“Mum,” said the middle child on Thursday afternoon with a great deal of seriousness,”I don’t know how to live.” Good grief, I thought… what now? I was about to embark on a gentle and encouraging speech about how life is full of complex feelings, and suggest that whilst it sometimes feels confusing, I loved him, and that his current state of emotional turbulence was only normal and to be expected occasionally, etc, etc, etc, when he continued. “Yeah,” he said sorrowfully, “I’m not allowed Mortal Combat, which, you know, makes it kinda hard to fit in with my friends.” He stared at me to see if his ploy had worked. “OK! I’m actually rather busy over the next two days getting this exhibition stuff ready, so next time you want to try manipulating me into a buying a game that is way too old for you, and which incidentally I won’t ever let you have at home anyway, you might want to pick a less stressful time.” I ended with a loving and maternal smile, of course.
Despite various complaints from children, not to mention the rain, I am really pleased to say that on Friday evening I arrived at Barmouth Kitchen where my work is being exhibited, completely ready and with everything in its place. And, that lots of people turned up to take a look and also buy prints. This was the second of my exhibitions at Barmouth Kitchen, or, for that matter, ever. Just like the last time, I learned a lot from the process, and also had a brilliant evening talking to friends and strangers who had come to support me.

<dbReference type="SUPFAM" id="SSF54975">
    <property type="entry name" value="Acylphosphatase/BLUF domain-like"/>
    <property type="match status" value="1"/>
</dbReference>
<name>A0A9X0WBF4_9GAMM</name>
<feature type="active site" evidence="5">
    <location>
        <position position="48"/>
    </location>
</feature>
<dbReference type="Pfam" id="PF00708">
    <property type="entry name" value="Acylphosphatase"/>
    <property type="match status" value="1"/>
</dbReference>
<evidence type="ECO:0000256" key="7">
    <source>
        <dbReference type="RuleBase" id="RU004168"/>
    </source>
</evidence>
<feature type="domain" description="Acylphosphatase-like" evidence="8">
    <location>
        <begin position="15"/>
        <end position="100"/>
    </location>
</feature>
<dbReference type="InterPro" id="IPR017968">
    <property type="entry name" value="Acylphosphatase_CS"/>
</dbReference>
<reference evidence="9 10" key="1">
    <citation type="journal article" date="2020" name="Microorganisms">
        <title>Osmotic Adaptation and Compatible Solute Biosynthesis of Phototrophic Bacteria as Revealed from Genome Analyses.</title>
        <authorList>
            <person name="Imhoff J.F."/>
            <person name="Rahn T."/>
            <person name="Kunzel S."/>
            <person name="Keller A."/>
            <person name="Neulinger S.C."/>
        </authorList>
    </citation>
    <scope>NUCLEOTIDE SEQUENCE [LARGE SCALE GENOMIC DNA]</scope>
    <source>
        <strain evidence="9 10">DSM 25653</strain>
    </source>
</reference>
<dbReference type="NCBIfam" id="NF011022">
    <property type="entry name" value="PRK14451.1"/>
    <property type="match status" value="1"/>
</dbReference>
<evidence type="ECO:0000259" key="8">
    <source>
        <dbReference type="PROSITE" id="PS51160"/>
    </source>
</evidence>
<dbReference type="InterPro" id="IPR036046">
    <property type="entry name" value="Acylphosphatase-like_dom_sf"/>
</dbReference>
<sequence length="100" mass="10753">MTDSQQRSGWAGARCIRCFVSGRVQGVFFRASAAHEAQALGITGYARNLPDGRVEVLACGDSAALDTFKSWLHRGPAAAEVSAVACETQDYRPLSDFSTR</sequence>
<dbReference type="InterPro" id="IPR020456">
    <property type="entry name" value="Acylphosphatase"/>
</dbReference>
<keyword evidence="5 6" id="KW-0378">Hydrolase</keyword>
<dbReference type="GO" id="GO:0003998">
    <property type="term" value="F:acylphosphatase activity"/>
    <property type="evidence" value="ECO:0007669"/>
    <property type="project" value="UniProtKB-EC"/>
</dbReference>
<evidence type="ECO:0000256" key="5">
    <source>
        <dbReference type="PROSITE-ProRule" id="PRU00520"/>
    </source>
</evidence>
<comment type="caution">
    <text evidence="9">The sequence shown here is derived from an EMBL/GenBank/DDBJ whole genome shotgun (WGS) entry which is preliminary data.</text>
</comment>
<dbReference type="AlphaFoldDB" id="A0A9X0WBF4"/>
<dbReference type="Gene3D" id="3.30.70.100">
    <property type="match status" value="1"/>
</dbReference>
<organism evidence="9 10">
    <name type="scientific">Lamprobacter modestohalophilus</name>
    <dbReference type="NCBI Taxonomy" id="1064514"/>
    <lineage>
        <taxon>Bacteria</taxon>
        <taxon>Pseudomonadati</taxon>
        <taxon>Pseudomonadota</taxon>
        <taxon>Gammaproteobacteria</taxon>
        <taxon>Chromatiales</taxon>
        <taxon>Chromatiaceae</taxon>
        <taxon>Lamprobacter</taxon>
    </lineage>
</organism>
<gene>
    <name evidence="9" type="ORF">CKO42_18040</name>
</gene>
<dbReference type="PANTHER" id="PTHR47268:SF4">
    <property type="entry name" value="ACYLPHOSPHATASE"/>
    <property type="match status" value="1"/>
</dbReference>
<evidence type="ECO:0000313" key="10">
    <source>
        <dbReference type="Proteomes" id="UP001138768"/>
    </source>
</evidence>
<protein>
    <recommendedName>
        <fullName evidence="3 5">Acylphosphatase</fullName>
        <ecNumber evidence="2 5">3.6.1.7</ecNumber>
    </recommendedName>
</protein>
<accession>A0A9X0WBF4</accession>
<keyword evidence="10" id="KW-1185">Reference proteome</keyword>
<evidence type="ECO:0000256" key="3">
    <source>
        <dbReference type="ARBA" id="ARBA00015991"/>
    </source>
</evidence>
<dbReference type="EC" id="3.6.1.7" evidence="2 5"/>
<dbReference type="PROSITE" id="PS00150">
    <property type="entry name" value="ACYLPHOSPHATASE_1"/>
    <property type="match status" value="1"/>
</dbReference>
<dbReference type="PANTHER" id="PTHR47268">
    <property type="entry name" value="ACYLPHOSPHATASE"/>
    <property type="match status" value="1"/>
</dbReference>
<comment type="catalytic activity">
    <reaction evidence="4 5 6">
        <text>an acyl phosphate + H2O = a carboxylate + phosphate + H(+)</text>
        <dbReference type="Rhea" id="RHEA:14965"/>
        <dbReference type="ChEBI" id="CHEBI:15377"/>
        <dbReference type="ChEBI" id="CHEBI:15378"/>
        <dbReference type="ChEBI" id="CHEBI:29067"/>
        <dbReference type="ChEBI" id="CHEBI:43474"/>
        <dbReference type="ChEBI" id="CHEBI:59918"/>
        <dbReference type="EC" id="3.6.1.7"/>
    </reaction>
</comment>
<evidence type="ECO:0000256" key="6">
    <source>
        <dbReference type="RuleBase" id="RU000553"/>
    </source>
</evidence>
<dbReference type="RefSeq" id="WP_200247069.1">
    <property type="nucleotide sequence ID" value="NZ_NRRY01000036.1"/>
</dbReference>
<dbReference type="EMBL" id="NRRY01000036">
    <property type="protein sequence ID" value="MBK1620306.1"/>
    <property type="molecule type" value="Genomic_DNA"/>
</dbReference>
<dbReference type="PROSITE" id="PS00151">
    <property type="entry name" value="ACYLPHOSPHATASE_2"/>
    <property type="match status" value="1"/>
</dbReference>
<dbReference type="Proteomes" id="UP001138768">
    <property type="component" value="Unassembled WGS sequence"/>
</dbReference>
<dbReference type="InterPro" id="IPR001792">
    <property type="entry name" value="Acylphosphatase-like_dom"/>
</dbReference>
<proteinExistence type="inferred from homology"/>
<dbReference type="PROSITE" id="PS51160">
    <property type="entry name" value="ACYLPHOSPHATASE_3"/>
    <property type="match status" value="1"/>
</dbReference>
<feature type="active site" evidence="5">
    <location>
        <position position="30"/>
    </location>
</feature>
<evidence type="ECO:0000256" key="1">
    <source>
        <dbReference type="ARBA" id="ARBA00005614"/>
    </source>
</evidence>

For those of you who weren’t able to make it, here are just a few examples along with the statements I wrote to accompany the images. They will be available to see at Barmouth Kitchen for a while yet and are for sale, so do pop along and get in get in touch if you’d like to order. I’ll make sure they’re all up on my website over the next few days too.
The child wanting Mortal Combat has just come to show me a different game which he thinks isn’t as bad, but the point of it seems to be something to do with squashing and exploding an animated man standing in a lift, which I’m not convinced is much better. Still, who am I to say? Hang on, oh yes, I’m his mother!
Have a great week! SJ x
Barmouth Kitchen, 2 Barmouth Road, Wandsworth, London SW18 2DN – Huge thanks to all their support and to Ryan who helped me hang the pictures on Thursday evening surrounded by my screaming boys.
Images (c) SJField 2016
Things I noticed
I took all of these pictures on my phone. I am not apologising or bragging about where or how they are produced. It’s an important part of their existence. We in the 21st century are increasingly connected to the digital world, especially the one that is recorded on our phones. These small objects which we take everywhere with us offer a digital record of our realities at any one time. During the last 12 to 15 months I have used my phone extensively and obsessively to record what I see as I go about my day. Editing the pictures doesn’t take long but it does keep me occupied when I perhaps could/should be doing other things, and might be viewed as therapeutic, but could also be referred to as avoidant. By mediating the world through my phone do I render the world less authentic or real? Often people can’t work out whether the pictures are paintings or photographs, and that lack of certainty about the nature of the pictures generates questions about how we relate to reality as I, and the rest of us, dive further and further into the digital sphere.
£80 for mounted only, 8×8 or 7×10
£95 for mounted and framed, 12×12 or 11×14
All limited to 5 editions
Printed on 310gsm William Turner paper and supplied with certificate of authenticity on request